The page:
This post is going to be focused at one particular audience: musicians. Over the years I’ve been in a few bands playing hundreds of shows in dozens of cities. I’ve picked up a few useful things here and there that some might find to be useful advice. Today I thought I’d share some of those things.
One of the things I’ve learned more recently is that everyone in your band needs to learn how to sing. It isn’t that difficult to give yourself a little bit of training, especially with the online resources available these days. Nothing beefs up a performance like vocal harmonies and backup singing. It separates the bands that sound like pros from the bands that sound like garage bands. You might not think you can sing worth a damn, but I promise if you practice singing with other songs or sing the notes you’re playing on your instrument you will get better in a surprisingly short amount of time.
Absolutely do not allow for much dead time between songs. It really makes your performance feel amateur. There needs to be short spaces between songs and those spaces need to be filled with stage banter. Stringed instruments are going to have to retune between songs at times so have your stage banter planned out if need be. This is always a good time to talk about your next gig, remind everyone of drink specials, tell everyone to tip their waitresses, and even make some jokes. If you really need material you can even comment on the weather or a recent sporting even that just occurred. If you find that you can’t do this type of thing on the fly then you need to spend some time thinking about stuff to say between songs and have a cheat sheet up there with you. For the love of all that is holy, do not let there be silence between songs!
Stage presence is just as important as how well you play your material. Your focus has probably been placed on polishing up your tunes, but the audience is watching you play them so moving around is essential to a good show. The best way to work on your stage presence is to move around at your practices like you would on stage. I’ve even heard people say that they will strap on their guitars and move around in front of a mirror so they can see how they look and make adjustments if anything they are doing looks goofy. You can’t stand there like stiffs and expect the audience to get into it. The audience is going to feed off of your energy and they are more likely to miss or forget little mistakes in your playing if you are giving them a visual show as well.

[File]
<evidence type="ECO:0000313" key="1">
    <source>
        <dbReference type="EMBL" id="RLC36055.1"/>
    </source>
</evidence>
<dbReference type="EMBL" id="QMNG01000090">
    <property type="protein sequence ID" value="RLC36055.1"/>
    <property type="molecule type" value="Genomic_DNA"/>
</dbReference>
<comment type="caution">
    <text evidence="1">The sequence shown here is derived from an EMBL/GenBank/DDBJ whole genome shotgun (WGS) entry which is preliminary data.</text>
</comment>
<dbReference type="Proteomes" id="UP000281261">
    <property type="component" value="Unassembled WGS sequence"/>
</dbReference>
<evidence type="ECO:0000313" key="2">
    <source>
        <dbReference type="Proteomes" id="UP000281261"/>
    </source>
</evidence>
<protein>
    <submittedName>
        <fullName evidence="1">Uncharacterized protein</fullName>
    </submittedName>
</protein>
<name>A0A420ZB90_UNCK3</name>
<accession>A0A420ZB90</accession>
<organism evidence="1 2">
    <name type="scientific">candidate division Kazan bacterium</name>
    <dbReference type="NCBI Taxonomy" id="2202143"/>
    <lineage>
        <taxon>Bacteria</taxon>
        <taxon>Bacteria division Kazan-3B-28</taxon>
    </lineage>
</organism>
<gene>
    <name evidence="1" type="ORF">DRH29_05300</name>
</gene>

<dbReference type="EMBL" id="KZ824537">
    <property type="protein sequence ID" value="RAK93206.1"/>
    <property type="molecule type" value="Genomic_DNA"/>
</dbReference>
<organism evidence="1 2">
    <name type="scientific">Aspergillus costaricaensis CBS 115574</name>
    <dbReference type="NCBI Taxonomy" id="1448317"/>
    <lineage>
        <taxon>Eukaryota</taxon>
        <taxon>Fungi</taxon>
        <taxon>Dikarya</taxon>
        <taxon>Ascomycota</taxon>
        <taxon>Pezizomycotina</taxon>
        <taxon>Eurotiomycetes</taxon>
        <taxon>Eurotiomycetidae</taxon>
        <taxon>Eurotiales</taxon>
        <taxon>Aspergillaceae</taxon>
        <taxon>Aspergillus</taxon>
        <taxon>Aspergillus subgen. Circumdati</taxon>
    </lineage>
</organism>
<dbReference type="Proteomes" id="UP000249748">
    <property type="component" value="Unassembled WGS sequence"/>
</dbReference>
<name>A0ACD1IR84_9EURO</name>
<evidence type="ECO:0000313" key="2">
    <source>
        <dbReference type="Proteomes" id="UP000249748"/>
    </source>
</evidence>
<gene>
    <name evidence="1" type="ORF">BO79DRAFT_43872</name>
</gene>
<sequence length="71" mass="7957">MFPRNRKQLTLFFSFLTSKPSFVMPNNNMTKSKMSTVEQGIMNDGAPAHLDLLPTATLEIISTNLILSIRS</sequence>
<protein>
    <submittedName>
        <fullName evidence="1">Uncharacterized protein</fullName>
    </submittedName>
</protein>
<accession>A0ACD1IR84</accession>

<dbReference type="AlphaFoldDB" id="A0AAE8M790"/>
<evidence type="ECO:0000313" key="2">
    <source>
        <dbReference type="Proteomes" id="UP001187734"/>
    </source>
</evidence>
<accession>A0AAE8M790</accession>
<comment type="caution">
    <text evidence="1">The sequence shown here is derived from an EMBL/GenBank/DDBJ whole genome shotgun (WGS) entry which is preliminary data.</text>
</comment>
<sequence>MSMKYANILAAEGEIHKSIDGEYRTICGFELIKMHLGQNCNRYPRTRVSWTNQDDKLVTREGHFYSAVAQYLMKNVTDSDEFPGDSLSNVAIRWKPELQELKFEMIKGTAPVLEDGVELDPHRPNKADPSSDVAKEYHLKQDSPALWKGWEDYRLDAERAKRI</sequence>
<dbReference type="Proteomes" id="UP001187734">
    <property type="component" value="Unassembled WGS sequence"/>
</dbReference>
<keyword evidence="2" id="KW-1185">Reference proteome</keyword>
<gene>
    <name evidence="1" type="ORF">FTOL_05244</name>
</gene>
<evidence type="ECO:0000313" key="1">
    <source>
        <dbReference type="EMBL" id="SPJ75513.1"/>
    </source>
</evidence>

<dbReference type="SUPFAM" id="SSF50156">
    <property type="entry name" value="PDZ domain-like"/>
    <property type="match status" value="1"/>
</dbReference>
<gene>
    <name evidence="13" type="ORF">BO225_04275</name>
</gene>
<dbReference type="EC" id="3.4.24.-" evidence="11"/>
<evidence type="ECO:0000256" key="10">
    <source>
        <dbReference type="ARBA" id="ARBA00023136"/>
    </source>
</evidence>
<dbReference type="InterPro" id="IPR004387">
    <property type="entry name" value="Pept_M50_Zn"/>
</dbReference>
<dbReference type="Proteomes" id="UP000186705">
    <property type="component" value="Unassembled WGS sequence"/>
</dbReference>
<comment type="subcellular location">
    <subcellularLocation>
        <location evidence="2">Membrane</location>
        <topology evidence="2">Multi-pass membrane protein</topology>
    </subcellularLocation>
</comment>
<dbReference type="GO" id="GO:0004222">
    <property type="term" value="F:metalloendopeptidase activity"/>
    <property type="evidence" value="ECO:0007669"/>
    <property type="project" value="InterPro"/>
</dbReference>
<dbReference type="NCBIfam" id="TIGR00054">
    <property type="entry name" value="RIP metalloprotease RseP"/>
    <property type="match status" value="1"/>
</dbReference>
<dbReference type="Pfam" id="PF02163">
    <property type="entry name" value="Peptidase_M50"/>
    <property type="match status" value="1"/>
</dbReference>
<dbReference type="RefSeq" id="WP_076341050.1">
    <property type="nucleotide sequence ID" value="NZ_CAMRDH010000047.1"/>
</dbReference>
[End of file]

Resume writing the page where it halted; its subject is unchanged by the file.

A timid performance is a weak one. Whether you’re playing guitar, bass, drums, keys, or singing you have to own what you are doing on stage. Vocalists need to belt it out with authority, drummers need to hit their drums with force and precision, and the guys on the other instruments have to look and sound committed to every note they play. This is where dynamics comes in too. If a song calls for the vocals to be extra powerful in a part then you need to dig down and find that power. If there is a big drum hit leading into another section of a song then you better make sure it is played more loudly than everything you played before that part. If the audience doesn’t get a sense of authority and confidence from you then their opinion of your show will reflect that.
Lastly, and most importantly, get over your nerves! Being nervous WILL destroy your performance. If you go onstage full of nerves then you are much more likely to make mistakes and play timidly. Everyone has a different way to deal with their nerves so I can’t tell you how to deal with yours, but you HAVE to figure it out. Instead of letting the audience make you nervous you have to feed off of their energy. I go onstage thinking that I’m going to own the crowd for the duration of my set. I usually do some brief relaxation/meditation exercises, slap myself in the face, and flip on my “machine mode”. It is almost like preparing yourself for a fight. The more people present and the more they respond to what we are doing the more I will jump around, headbang, make faces, etc. You’ve got to put yourself in a dominant state of mind and let the audience fuel your fire. If you let your nerves affect you negatively then you’re not going to play the kind of show you’re capable of, but if you feed off of them then you just might play the best set of your life!
Work these things into your practices. Spend some time finding the trigger that will make you a rockstar and keep you from becoming a nervous wreck. For many, playing in a band is all about having fun. If you go out there fully prepared to rock everyone’s socks off then magical things will happen!